Here's Pastor Dave McDowell's weekly devotional that he sends out to members of his church. Dave is my brother and serves as the Music Minister at Stewartstown UMC in PA.
Some may like fifty shades of grey,
but it is those five shades,
that I will remember best.
When she was young,
she had black hair.
During her child rearing years,
she was somehow able to balance
raising four children, working a night shift job,
caring for an aging grandmother,
and serving on several ministries within the church.
To many folks, she was Wonder Woman,
but in my childhood years,
she was simply mom.
She was the one who consoled me when I had a boo boo,
paddled me when I disobeyed,
read to me stories of the faith at bedtime,
prepared supper daily at 5pm promptly,
canned and froze vegetables from the garden
sewed my clothing,
washed my laundry,
corrected my grammar,
helped me with my homework
and held me in her arms in the evenings.
I’m not sure how she managed
on such little sleep,
but I quickly learned that she was no normal mom.
During our teen years,
or perhaps because of them,
mom’s hair slowly became peppered with grey.
By then she was
driving us to every school and community activity known to mankind,
now caring for the other aging grandmother,
singing beside us in the pews as we worshipped,
still making dinners for us each evening at 5pm,
punishing us when we stepped out of line,
still harvesting food from the garden in preparation for the long winters,
still working the graveyard shift,
still leading in many ministries at church
and still holding us in her arms at the end of the day.
It was in the next years that her hair color became the most curious,
At times, the increasing amount of grey would present itself
in the most peculiar fashion.
This would be particularly so when she
would watch my brother’s baseball games in the bright sunlight.
The blue coat that she wore, would reflect off of her hair.
People who didn’t know her would say,
“Look, at that lady. She has purple hair.”
As a young adult,
who knew little about the refractory patterns of light,
or the gradation of the aging hair follicle from black to grey,
I would simply say,
“Uh, that’s my mom.”
It was this purple haired lady,
who helped us through college,
who took on the role of grandmother,
who continued to provide us with savory meals,
who made the most amazing dinner rolls and other pastries known to anyone in the zip code,
who celebrated our achievements,
who prayed us through our rough times,
and continued to hold us in her arms when daylight faded.
Years before brazen dye color jobs were accepted as fashionable,
Mom wore her purple coiffure with dignity and class.
As the years rolled by,
the grey began to dominate her mane.
Instead of coloring it in a season of denial,
she embraced it and if possible, became even more beautiful.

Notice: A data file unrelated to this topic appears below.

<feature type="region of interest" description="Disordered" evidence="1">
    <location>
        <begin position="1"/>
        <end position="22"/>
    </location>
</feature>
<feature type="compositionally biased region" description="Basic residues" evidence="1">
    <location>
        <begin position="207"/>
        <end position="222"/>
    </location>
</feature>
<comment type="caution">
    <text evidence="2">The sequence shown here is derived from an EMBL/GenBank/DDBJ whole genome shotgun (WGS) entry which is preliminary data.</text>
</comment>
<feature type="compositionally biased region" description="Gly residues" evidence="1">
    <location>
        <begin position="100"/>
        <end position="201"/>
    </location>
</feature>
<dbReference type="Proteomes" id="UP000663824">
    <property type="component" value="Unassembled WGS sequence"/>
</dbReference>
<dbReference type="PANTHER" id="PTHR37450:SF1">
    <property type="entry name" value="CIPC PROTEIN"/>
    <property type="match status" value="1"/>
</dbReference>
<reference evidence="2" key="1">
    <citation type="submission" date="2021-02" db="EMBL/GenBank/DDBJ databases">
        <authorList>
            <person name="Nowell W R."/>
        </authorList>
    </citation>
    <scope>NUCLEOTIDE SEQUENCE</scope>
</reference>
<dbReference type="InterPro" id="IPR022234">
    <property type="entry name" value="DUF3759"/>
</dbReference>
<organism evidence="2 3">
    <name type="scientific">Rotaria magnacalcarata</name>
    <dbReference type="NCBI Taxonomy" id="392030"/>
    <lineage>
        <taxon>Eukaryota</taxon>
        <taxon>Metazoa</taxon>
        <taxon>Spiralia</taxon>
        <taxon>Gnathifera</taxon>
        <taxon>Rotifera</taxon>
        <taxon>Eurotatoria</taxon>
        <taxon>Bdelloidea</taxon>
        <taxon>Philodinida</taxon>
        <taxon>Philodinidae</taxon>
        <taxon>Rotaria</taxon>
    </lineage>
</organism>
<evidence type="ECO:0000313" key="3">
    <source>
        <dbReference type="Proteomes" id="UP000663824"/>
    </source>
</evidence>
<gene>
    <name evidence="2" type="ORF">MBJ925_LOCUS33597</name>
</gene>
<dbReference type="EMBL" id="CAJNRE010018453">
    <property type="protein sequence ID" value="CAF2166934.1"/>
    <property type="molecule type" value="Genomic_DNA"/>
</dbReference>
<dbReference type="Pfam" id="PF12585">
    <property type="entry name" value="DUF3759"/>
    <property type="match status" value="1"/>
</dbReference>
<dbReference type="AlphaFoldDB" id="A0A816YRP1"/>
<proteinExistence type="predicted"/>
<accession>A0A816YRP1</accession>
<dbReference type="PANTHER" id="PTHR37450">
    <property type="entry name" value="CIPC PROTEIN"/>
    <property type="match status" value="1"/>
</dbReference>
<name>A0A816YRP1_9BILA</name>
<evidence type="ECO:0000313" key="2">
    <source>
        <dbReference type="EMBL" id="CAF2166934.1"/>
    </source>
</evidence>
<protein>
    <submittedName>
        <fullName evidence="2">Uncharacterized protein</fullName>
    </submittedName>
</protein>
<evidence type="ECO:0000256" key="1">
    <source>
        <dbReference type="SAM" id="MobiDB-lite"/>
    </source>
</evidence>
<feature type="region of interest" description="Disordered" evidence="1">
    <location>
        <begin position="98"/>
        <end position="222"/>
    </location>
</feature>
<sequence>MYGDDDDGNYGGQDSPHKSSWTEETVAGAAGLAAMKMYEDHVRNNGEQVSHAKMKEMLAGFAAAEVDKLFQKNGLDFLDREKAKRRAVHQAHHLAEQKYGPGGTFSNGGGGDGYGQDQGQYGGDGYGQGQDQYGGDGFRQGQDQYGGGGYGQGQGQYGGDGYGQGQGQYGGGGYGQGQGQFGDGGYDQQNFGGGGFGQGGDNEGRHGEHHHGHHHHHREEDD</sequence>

In these greying days,
this strong woman buried her husband,
retired from work,
mastered the art of grandmothering,
and continued to pray for her family.
In her grieving,
she learned how to be thankful in her newfound singleness.
Instead of dying with her husband or dyeing her hair
she chose to live her remaining years with dignity and purpose.
In her last years,
the grey fully enveloped her crown,
and dementia began to invade her mind.
Although the disease began to slowly rob her of her mind,
it could not touch her spirit,
and it could not claim her soul.
Those who met her in the last years,
knew they were meeting a woman who had led an extraordinary life.
She was the gentle and quiet spirit mentioned in the book of Peter, (1 Peter 3:4b)
yet she had a strong fortitude to lead like Deborah, the Old Testament judge and the Marys of the New Testament
In the last days,
it was our turn to feed her,
in grateful response for all the years that she nourished us.
But even when the dementia took control,
she continued to pray for us
and hold us in her arms as darkness approached.
Our culture gives us a distorted perception of women and their value.
50 shades of grey shows me nothing about the value and strength of a woman.
The five shades that I witnessed tell me the truth………
that my mom knew what it meant to be a strong and confident woman
because she found her identity in the Lord who birthed and purpose her life.
She was a woman of noble character.
She did not find herself inferior to any person
and yet she willing submitted her life to serve others.
In part, because of that,
I am the man that I am today.
And for that,
I am forever grateful.
Mom, thank you for giving me so many reason to remember you.
“A woman who fears the Lord,
she shall be praised.
Give her the product of her hands,
and let her works praise her in the gate.”
Proverbs 31: 30b-31